Caregiver support – putting caregivers first

Becoming a caregiver was not something I ever planned for. The kind of crisis caused by a cancer diagnosis in a family? Not something at the front of my mind as Laura and I made our wedding vows. With two small children I was counting on a couple of broken bones. Or perhaps a scary fever. I never imagined that with two kids under five, our family would be thrown into turmoil by breast cancer.

Inflight safety

It’s like that with flying too. Go to the airport. Get on an airplane. Land. Forget the sunscreen. Burn. Return home. Hooray! Nobody expects to need their seatbelt – let alone the life vest stowed under their seat. That’s why inflight safety videos are so laughable. Here’s a particularly  funny one from Southwest Airlines:

I’ve heard them so many times I don’t listen anymore. Recently, however, something struck me. There’s a profound wisdom in these videos. Check it out – this one is cued to a part that’s really important for caregivers to hear:

“Be sure to secure and adjust your own mask before helping others…”

Pretty simple right?  It makes sense. Once you look after yourself, then you are able to truly help others. When it comes to catastrophic events, selflessness can lead to martyrdom. This may seem heroic, but frequently just results in more people getting hurt.

Getting pounded? Get grounded

Out surfing one day, a friend and I got caught in a current. We were cycling from being pushed into some nasty rocks and heavily breaking waves. This was in a spot with a history of drownings no less. Exhausted, I managed to break the cycle. My buddy started shouting for help. He had a cramp and was panicking. Instead of plunging back into the washing machine he was trapped in, I took a couple of moments. I caught my breath and got my wits back.  I shouted instructions of how to beat the current. He got out okay. I intuitively realized that I had to take care of myself before I could help my buddy.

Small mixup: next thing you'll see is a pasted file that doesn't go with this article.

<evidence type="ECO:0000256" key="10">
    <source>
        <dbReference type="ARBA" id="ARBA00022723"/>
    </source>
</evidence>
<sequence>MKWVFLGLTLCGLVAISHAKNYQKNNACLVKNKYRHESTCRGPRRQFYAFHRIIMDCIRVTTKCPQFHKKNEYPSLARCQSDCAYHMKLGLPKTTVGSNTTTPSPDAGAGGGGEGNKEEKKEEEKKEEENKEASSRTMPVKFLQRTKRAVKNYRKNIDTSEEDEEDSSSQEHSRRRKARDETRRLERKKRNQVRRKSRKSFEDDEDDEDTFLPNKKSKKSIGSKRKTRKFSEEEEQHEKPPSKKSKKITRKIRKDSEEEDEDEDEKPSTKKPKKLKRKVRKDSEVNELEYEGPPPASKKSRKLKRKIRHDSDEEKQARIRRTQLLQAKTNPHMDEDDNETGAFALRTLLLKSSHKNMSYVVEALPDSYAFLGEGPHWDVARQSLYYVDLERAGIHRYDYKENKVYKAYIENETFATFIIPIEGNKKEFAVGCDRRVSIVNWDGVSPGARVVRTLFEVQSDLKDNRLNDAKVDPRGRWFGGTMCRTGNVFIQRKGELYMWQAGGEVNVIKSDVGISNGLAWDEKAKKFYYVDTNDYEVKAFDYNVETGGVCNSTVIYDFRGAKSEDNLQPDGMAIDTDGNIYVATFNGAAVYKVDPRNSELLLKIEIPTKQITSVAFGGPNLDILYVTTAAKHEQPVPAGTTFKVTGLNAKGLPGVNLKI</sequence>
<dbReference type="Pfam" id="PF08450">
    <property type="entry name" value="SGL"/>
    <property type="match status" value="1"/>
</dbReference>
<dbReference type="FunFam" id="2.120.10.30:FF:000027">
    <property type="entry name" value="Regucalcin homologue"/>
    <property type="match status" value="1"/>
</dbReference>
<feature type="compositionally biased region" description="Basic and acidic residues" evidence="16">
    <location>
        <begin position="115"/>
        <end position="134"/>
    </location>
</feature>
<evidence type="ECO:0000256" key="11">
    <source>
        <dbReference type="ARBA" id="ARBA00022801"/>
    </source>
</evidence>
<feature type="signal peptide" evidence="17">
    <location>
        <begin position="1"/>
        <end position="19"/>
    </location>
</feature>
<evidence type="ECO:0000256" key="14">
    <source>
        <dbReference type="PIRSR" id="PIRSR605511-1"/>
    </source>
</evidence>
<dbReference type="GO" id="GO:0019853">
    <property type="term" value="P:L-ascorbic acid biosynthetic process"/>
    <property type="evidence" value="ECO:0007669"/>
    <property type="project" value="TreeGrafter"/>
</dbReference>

Caregiving through crisis

A cancer diagnosis isn’t a plane crash. But it sure felt like one for us. When Laura was sick, I put everything on hold. Her health became my central focus. Everything in my life – my career, my health, my feelings became secondary. I wanted to save Laura. I didn’t realize that I couldn’t cure her. My role was support. In order to do that well I had to ground myself first. I didn’t. Metaphorically speaking I didn’t “secure and adjust” my own mask. It worked at first. In the end it wasn’t sustainable. I imploded. The impacts of that implosion were terrible.

Caregivers’ needs are important too

I looked for support for myself. Caregiver support offered by most breast cancer organizations focuses on how caregivers can support people on their breast cancer journey. It makes sense. People with critical illness are their focus. Typically caregiver information would contain a small note: “Try to find time to take care of yourself.” These seemed tacked on with no indication of how caregivers might actually engage in self-care during a crisis. End result? I felt like an afterthought.

A new model of caregiver support is needed

Over the next several months I’ll use this blog to discuss caregiving. I’ll share personal reflections on my caregiving journey. And, more importantly, I’ll explore how caregivers can take care of themselves during and after a medical crisis.  This will all be peppered with some fun videos. Check back often and share this with those who might need it!




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